Medical marijuana offers relief for many multiple sclerosis (MS) symptoms. Research also suggests cannabis may slow the progress of MS by suppressing the activity of immune cells and reducing inflammation.

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Multiple sclerosis (MS) is a chronic disease of the central nervous system. In MS, the immune system incorrectly attacks nerve tissue in the brain and spinal cord, resulting in blurred vision, slurred speech, tremors, paralysis, and spasticity (a condition causing muscles to continuously contract).

Scientists do not know why immune cells attack the central nervous system, and believe it may be a combination of environmental factors and genetic predispositions.

According to the National Multiple Sclerosis Society, more than 2.3 million people are affected by MS worldwide.


Multiple sclerosis is unpredictable; no two MS patients share the same symptom experience. One patient may only experience one or two symptoms, while another suffers from a broad range.

Common symptoms include:

  • Bladder dysfunction

  • Blurred vision, poor contrast or color vision, and painful eye movement

  • Changes in the ability to learn, process information, solve problems, focus, and understand surroundings

  • Constipation

  • Depression

  • Difficulty walking

  • Dizziness and vertigo

  • Fatigue

  • Numbness or tingling in the face, body, or extremities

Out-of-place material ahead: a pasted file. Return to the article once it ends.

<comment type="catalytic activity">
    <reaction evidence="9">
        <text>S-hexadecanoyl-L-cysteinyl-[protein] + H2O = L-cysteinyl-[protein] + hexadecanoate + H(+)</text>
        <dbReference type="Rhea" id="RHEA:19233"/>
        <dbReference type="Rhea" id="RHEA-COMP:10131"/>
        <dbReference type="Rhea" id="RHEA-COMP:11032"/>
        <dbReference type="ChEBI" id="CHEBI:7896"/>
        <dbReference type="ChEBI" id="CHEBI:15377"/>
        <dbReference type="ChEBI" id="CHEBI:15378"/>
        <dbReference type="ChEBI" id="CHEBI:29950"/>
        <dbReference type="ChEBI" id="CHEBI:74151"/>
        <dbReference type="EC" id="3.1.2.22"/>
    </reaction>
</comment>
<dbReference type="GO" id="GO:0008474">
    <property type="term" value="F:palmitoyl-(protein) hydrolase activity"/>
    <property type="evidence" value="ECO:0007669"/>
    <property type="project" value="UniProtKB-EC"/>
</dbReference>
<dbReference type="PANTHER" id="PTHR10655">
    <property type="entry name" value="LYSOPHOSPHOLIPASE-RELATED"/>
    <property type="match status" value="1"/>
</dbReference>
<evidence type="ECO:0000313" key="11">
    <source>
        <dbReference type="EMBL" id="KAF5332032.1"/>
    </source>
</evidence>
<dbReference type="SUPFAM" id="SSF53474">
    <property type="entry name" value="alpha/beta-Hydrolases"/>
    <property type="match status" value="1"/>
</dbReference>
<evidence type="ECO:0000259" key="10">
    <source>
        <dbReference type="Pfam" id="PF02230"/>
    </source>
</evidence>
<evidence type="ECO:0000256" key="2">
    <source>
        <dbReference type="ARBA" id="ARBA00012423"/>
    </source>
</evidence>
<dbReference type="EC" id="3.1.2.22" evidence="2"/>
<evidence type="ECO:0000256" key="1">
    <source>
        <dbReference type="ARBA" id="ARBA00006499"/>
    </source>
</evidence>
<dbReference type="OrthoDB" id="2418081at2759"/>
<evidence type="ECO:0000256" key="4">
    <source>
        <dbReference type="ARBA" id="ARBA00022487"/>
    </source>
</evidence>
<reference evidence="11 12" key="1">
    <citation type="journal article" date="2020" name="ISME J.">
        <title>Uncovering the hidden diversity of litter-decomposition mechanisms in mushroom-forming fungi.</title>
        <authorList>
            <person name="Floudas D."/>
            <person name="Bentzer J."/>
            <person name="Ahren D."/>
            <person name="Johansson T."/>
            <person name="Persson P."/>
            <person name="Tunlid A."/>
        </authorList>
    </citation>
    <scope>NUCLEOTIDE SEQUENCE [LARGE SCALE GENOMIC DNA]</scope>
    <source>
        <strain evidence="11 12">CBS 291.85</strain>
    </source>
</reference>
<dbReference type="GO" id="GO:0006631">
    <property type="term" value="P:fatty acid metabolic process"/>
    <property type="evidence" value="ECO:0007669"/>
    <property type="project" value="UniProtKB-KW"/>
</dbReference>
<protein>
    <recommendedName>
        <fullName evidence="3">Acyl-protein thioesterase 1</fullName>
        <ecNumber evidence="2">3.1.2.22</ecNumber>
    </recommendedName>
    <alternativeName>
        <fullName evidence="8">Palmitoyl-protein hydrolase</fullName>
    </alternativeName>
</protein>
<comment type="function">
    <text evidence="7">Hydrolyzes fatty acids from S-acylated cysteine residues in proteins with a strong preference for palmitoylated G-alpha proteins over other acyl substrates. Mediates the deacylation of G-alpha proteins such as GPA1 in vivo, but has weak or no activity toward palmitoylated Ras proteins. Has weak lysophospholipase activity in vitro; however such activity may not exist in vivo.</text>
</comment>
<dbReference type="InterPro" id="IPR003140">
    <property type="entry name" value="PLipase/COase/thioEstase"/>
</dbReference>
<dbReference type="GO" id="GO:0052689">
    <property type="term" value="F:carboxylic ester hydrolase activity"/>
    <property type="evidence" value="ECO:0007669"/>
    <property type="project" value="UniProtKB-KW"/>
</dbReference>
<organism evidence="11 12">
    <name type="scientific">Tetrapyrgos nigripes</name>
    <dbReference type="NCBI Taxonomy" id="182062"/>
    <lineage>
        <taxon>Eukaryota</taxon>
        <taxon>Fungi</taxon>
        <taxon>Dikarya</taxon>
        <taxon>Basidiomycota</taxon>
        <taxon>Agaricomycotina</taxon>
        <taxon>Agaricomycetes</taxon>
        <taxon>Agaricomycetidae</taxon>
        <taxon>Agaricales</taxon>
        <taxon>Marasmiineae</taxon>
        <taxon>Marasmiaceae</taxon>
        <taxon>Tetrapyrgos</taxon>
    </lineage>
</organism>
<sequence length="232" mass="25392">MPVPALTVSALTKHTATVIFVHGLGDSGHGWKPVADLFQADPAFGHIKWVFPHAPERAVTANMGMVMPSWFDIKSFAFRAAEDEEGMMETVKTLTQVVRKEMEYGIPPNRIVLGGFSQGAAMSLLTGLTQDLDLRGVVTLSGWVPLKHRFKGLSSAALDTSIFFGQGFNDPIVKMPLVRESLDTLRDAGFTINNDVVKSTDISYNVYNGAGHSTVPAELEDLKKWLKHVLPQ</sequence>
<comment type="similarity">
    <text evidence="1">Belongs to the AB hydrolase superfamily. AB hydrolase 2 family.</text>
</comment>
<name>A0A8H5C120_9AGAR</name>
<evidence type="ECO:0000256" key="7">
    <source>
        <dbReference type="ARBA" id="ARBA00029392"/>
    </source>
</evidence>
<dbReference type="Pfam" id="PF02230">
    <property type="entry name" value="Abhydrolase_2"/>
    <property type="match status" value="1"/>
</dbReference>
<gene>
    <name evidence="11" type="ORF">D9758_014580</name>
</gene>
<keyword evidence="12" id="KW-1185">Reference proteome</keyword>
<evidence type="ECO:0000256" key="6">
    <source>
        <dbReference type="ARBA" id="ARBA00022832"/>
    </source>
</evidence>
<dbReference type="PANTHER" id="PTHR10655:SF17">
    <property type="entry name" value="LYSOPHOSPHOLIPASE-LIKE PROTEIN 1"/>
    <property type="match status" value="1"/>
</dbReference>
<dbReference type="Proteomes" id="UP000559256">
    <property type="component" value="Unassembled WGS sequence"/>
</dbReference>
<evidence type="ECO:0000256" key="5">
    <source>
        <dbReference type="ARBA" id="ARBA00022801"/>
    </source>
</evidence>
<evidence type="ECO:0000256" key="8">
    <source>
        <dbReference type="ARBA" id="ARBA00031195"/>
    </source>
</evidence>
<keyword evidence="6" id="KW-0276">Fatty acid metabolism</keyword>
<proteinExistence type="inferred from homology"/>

• Pain

  • Sexual problems

  • Spasticity, feelings of stiffness, and involuntary muscle spasms


Medical marijuana helps reduce the frequency and severity of muscle spasms and ease stiffness. Patients experience more freedom of movement, calming of the frequent urge to urinate, and better sleep.

Medical cannabis also acts as an analgesic, helping to relieve pain and inflammation.

The American Academy of Neurology now publicly acknowledges marijuana’s potential to treat MS, writing:

“Strong evidence shows that oral cannabis extract lessens patients’ reported symptoms of spasticity. It also lessens the pain caused by spasticity.”

The National Multiple Sclerosis Society supports the Academy’s position, adding:

“The Society supports advancing research to better understand the benefits and potential risks of marijuana and its derivatives as a treatment for MS.”

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